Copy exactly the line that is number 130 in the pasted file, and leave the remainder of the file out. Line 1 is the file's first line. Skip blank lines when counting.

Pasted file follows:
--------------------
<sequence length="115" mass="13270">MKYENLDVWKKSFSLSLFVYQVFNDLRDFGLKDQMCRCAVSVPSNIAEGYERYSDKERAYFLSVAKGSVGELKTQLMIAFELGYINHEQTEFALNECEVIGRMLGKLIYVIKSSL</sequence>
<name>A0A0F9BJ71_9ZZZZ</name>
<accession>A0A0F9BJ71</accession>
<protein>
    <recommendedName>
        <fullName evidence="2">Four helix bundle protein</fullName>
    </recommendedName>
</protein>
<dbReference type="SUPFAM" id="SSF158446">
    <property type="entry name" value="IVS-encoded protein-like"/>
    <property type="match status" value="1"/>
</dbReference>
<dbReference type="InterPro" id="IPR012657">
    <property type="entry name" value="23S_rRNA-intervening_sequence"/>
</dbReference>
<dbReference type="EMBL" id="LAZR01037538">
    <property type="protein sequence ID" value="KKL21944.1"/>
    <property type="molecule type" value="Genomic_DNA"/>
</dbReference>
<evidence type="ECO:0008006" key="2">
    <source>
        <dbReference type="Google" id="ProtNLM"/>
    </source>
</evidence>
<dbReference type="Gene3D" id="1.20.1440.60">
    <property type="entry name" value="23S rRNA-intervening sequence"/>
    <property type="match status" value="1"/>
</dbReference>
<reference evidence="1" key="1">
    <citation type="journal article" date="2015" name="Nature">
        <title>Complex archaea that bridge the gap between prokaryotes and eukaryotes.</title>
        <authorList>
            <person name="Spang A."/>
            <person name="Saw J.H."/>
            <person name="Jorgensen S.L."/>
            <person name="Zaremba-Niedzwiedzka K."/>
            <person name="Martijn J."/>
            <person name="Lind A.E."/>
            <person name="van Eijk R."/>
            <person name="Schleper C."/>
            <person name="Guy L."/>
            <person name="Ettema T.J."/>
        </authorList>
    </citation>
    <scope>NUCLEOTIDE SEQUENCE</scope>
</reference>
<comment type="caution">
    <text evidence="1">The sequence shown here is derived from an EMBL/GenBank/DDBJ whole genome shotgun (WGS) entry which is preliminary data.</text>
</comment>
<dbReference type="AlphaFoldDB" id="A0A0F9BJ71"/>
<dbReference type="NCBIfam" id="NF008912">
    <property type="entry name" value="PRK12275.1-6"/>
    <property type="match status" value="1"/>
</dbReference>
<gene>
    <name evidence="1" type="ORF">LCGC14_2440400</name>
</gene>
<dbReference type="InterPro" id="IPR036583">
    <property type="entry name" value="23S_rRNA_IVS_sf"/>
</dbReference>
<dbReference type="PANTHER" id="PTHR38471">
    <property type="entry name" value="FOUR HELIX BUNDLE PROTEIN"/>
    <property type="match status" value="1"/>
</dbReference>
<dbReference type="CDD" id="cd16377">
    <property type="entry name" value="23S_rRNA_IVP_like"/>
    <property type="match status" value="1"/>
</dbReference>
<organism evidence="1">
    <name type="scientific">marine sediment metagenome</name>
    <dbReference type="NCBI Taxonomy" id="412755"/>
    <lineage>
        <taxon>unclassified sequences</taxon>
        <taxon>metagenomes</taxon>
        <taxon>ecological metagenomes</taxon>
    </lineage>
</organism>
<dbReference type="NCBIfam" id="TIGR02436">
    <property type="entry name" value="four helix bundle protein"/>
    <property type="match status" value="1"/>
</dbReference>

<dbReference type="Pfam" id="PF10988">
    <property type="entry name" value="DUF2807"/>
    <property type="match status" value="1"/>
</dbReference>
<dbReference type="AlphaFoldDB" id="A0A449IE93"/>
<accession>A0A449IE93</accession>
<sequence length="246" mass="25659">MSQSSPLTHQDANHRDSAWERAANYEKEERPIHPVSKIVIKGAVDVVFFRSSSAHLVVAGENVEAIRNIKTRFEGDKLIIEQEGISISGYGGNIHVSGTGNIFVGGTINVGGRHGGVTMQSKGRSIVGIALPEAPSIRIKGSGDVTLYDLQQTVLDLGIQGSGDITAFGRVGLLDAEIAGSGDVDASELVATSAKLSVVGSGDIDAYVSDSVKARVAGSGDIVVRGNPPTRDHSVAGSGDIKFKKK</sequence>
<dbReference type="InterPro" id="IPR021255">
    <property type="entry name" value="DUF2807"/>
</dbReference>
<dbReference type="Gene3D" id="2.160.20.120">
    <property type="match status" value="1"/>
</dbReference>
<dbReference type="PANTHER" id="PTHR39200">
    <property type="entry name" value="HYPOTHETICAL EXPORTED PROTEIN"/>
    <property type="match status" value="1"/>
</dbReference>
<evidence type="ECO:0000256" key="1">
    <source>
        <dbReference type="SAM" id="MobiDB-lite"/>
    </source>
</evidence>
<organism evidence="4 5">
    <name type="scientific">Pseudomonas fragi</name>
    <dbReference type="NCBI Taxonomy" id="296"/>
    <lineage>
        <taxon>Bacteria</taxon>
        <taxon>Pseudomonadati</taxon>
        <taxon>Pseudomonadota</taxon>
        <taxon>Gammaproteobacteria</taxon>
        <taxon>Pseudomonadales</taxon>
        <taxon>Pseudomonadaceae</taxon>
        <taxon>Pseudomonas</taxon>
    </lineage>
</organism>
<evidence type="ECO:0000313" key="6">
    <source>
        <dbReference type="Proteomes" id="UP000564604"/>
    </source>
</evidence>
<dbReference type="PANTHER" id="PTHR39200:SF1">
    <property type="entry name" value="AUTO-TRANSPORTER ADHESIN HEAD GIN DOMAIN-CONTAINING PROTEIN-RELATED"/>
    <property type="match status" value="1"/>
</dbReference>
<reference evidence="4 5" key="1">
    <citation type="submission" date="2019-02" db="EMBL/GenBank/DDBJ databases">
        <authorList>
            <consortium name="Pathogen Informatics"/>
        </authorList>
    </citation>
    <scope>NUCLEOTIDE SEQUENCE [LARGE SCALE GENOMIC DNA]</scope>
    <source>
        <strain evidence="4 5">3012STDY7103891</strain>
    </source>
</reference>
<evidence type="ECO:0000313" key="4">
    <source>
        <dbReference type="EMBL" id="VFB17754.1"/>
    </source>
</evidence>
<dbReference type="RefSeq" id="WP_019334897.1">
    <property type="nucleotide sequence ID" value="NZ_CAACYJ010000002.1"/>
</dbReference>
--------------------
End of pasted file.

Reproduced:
        </authorList>